Inflection Points of Fourth Degree Polynomials
In an article published in the NCTM's online magazine, I came across a curious property of 4^{th} degree polynomials that, although simple, well may be a novel discovery by the article's authors (but see also another article.) Their research began with a suggestion for investigation of the inflection points of 4^{th} degree polynomials from a 2002 issue of Mathematics Teacher, another NCTM publication.
A fourth degree polynomial will be written as
p(x) = m_{4}x^{4} + m_{3}x^{3} + m_{2}x^{2} + m_{1}x + m_{0}.
In the applet and text below, I shall describe the polynomials by their coefficients, with the exponent of x and the index of its coefficient on the left, like this:
4:  m_{4}  
3:  m_{3}  
2:  m_{2}  
1:  m_{1}  
0:  m_{0} 
4^{th} degree polynomials may or may not have inflection points. These are the points where the convex and concave (some say "concave down" and "concave up") parts of a graph abut. The second derivative of a (twice differentiable) function is negative wherever the graph of the function is convex and positive wherever it's concave. The second derivative is 0 at the inflection points, naturally.
If a 4^{th} degree polynomial p does have inflection points a and b, a < b, and a straight line is drawn through
x_{L} < a < b < x_{R}.
Solving equations involving second derivatives of 4^{th} degree polynomials may tax one's desire to see a problem through. Authors McMullin and Weeks used an ingenious device of not solving the equation at all. Instead, knowing that a and b satisfy a quadratic equation, they wrote the equation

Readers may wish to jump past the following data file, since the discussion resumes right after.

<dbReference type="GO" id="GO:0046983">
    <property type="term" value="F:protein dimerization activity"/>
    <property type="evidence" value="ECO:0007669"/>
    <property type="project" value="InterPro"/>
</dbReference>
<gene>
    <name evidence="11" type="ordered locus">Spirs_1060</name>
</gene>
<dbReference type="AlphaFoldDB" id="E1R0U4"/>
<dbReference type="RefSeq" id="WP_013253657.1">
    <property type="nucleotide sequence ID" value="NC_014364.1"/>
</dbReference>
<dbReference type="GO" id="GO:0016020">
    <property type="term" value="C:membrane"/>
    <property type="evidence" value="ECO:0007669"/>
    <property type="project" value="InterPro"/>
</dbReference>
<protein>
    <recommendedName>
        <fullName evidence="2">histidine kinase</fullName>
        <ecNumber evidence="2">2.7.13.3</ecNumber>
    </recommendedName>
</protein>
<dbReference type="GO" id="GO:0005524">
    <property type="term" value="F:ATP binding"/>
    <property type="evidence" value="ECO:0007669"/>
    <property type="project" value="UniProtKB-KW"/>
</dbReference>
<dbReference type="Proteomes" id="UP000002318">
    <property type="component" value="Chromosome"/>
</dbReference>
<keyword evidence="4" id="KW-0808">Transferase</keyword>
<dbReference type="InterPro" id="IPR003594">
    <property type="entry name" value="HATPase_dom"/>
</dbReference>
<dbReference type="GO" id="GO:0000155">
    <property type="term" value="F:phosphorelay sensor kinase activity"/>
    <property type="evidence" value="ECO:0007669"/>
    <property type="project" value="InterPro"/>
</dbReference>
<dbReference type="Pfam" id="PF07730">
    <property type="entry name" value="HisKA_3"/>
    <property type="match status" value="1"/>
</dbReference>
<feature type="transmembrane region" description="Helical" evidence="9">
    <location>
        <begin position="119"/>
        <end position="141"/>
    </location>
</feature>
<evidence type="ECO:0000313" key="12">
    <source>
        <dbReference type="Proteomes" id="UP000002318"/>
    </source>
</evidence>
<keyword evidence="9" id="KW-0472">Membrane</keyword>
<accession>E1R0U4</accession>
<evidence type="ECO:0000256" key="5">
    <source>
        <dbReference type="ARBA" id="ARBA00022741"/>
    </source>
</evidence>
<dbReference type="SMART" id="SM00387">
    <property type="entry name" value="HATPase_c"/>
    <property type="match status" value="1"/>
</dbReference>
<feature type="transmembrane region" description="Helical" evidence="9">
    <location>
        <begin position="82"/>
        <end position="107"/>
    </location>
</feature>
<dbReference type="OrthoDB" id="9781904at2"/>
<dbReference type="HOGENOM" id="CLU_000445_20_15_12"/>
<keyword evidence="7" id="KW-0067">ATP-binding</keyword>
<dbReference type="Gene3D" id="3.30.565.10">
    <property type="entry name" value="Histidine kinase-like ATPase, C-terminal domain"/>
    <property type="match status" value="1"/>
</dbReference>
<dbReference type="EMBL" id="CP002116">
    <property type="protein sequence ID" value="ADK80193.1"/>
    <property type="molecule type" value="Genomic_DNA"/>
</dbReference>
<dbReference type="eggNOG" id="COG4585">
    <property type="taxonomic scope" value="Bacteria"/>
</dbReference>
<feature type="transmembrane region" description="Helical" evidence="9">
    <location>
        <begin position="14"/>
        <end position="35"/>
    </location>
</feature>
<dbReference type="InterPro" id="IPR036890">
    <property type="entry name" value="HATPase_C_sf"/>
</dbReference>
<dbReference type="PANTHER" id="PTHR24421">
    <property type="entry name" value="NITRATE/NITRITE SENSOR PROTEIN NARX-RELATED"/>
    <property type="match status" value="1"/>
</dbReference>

p''(x) = 12m_{4}(x  a)(x  b).
The polynomial p(x) can now be expressed from p''(x) by repeated integration:
4:  m_{4}  
3:  2(a + b)m_{4}  
2:  6abm_{4}  
1:  m_{1}  
0:  m_{0} 
Writing an equation of the line L(x) through (a, p(a)) and (b, p(b)) is straightforward. (In the applet, the line is referred to as the "inflection line."). The difference
(*) 

Along with a and b, x_{L} and x_{R}, are the solutions of
p(x)  L(x) = 0.
At this point, McMullin and Weeks proceed with a CAS (Computer Algebra System) that, due to its symbolic manipulation abilities, solves such equations exactly. Among other things, McMullin and Weeks have found that
(1)  
(2)  a + b = x_{L} + x_{R} 
(3)  
(4)  
(5)  The areas of the three regions between the graphs of p(x) and L(x) are in proportion 1:2:1. 
The appearance of the Golden Ratio in (1) is nothing short of surprising. Mathematician are accustomed to finding the famous constant in unexpected circumstances, but every new discovery is a delight not only for the authors but the entire community as well. (1)(4) are of course interrelated. Below, I tackle (1)(5) with simple algebra and polynomial integration. The simplicity of the calculations may, if not shade light on the reasons for the appearance of the Golden Ratio, at least provide a natural formal explanation for its role in the current problem.